Some may ask the following question: In John 17 the Lord Jesus was praying to the Father—if you say the Son is the Father, then how could the Son pray to the Father? This is not difficult to explain. In the first part of the passage in Exodus 3:2-12 (KJV) it says clearly that it was the "angel of the Lord" who appeared to Moses, but later it says He was "the Lord." Most Bible expositors say that "the angel of the Lord" here refers to Christ, the second person of the Triune God. This is right. But in verse 6 it says that He is "the God of Abraham, the God of Isaac, and the God of Jacob." We have previously pointed out that in relation to the God of Abraham, the main emphasis is that He is the Father; with the God of Isaac, the main emphasis is that He is the Son; and with the God of Jacob, the main emphasis is that He is the Spirit. So He is not only the second person of the Triune God, He is also the whole God. He is the first person, the Father; He is the second person, the Son; and He is also the third person, the Spirit. This Angel of the Lord is the very Triune God. The Triune God is the One who sent the Angel, and He is also the Angel who was sent. The Lord who sent is the Angel who was sent; the Sender and the Sent are one. Judges 6:11-24 and 13:15-24 also reveal that the Angel of the Lord (which, of course, also refers to Christ) is the Lord Himself. Zechariah 12:8b proves that the "Angel of the Lord" is the Lord "God." This means that the Lord God sent Himself to be His Angel. If we understand this principle, there will be no more question as to how the Son could pray to the Father when the Son is the Father. The praying One and the One who listens to the praying, the Son who prays and the Father who listens, are one.
Furthermore, Zechariah 2:8-11 also verifies this point. "Thus saith the Lord of hosts; After the glory hath he sent me...I will shake mine hand upon them...and ye shall know that the Lord of hosts hath sent me...lo, I come, and I will dwell in the midst of thee, saith the Lord. And many nations shall be joined to the Lord in that day, and shall be my people: and I will dwell in the midst of thee, and thou shalt know that the Lord of hosts hath sent me unto thee" (KJV). This passage is spoken by the "Lord of hosts" (v. 8), but in this passage the Lord of hosts said, "The Lord of hosts hath sent me" (vv. 9, 11). This means it was the Lord of hosts who sent the Lord of hosts. That is why in verse 8 it says, "Thus saith the Lord of hosts...he sent me." Actually who sent whom? Who was "he"? And who was "me"? No matter how we read it we are not clear. Even the Bible translators (of the Chinese version) could not arrive at a decision. That is why in one place it is rendered as "he," with a note which says "I." In another place it is rendered as "I," with a note which says "or, he." Because "he" is "I," and "I" is "he," the Lord of hosts is "he," and the Lord of hosts is also "I." The Lord of hosts is both the Sender and the One sent. Since the Lord of hosts is both the Sender and the Sent One, why could it not be that the Lord is the Son who prays and also the Father who listens to the praying? The Father who listens to the praying is the Son who prays; and the Son who prays is also the Father who listens to the prayer. Andrew Murray has said that the best prayer is one which is prayed by the Christ who dwells within us to the Christ who sits on the throne in heaven. The One who prays and the One who listens to the prayer are the one Christ.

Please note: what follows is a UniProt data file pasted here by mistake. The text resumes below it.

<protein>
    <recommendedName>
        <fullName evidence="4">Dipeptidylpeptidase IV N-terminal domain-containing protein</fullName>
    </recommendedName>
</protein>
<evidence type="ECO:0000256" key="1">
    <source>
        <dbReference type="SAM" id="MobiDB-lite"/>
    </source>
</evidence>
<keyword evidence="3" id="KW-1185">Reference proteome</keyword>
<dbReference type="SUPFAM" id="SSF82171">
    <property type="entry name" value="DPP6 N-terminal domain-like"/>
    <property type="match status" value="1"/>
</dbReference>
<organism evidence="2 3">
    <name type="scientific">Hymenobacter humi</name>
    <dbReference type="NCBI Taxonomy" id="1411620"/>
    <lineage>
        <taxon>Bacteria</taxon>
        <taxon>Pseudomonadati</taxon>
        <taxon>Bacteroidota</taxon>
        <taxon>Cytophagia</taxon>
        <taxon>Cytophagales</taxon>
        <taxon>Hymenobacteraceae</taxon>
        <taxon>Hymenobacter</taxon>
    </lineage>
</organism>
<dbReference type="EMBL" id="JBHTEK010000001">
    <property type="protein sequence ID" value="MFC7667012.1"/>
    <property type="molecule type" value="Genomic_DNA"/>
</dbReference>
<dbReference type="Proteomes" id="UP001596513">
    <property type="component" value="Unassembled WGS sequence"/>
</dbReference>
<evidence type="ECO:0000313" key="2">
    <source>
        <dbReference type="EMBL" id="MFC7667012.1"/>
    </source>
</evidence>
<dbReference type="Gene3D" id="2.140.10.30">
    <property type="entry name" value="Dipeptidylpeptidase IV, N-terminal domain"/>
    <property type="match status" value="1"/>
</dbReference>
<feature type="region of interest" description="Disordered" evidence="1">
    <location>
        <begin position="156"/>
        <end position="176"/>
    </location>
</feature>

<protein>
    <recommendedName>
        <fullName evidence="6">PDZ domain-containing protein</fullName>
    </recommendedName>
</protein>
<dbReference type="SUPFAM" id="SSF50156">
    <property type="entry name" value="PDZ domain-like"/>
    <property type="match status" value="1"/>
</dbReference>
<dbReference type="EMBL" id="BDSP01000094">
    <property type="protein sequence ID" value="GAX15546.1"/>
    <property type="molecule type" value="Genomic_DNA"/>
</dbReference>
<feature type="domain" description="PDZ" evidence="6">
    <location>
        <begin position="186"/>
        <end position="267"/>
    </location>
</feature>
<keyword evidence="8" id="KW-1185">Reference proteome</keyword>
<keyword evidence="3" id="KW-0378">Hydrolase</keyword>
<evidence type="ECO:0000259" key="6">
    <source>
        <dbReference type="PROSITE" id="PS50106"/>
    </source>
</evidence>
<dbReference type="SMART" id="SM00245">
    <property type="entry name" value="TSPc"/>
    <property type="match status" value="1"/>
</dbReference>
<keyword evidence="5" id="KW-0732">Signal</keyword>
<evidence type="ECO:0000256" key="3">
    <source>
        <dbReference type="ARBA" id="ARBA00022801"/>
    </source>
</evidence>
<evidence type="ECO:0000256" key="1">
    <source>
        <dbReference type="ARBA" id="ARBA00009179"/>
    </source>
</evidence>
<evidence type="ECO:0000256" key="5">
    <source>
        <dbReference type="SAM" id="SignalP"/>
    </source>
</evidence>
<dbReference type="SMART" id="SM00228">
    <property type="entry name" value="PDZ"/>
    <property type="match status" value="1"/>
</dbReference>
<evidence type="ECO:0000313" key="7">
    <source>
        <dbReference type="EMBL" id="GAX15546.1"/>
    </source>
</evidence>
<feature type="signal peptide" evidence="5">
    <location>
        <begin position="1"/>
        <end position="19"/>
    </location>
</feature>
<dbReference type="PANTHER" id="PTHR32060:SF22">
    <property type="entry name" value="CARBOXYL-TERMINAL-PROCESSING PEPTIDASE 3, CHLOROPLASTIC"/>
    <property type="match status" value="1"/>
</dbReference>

(Concerning the Triune God—the Father, the Son, and the Spirit, Chapter 1, by Witness Lee)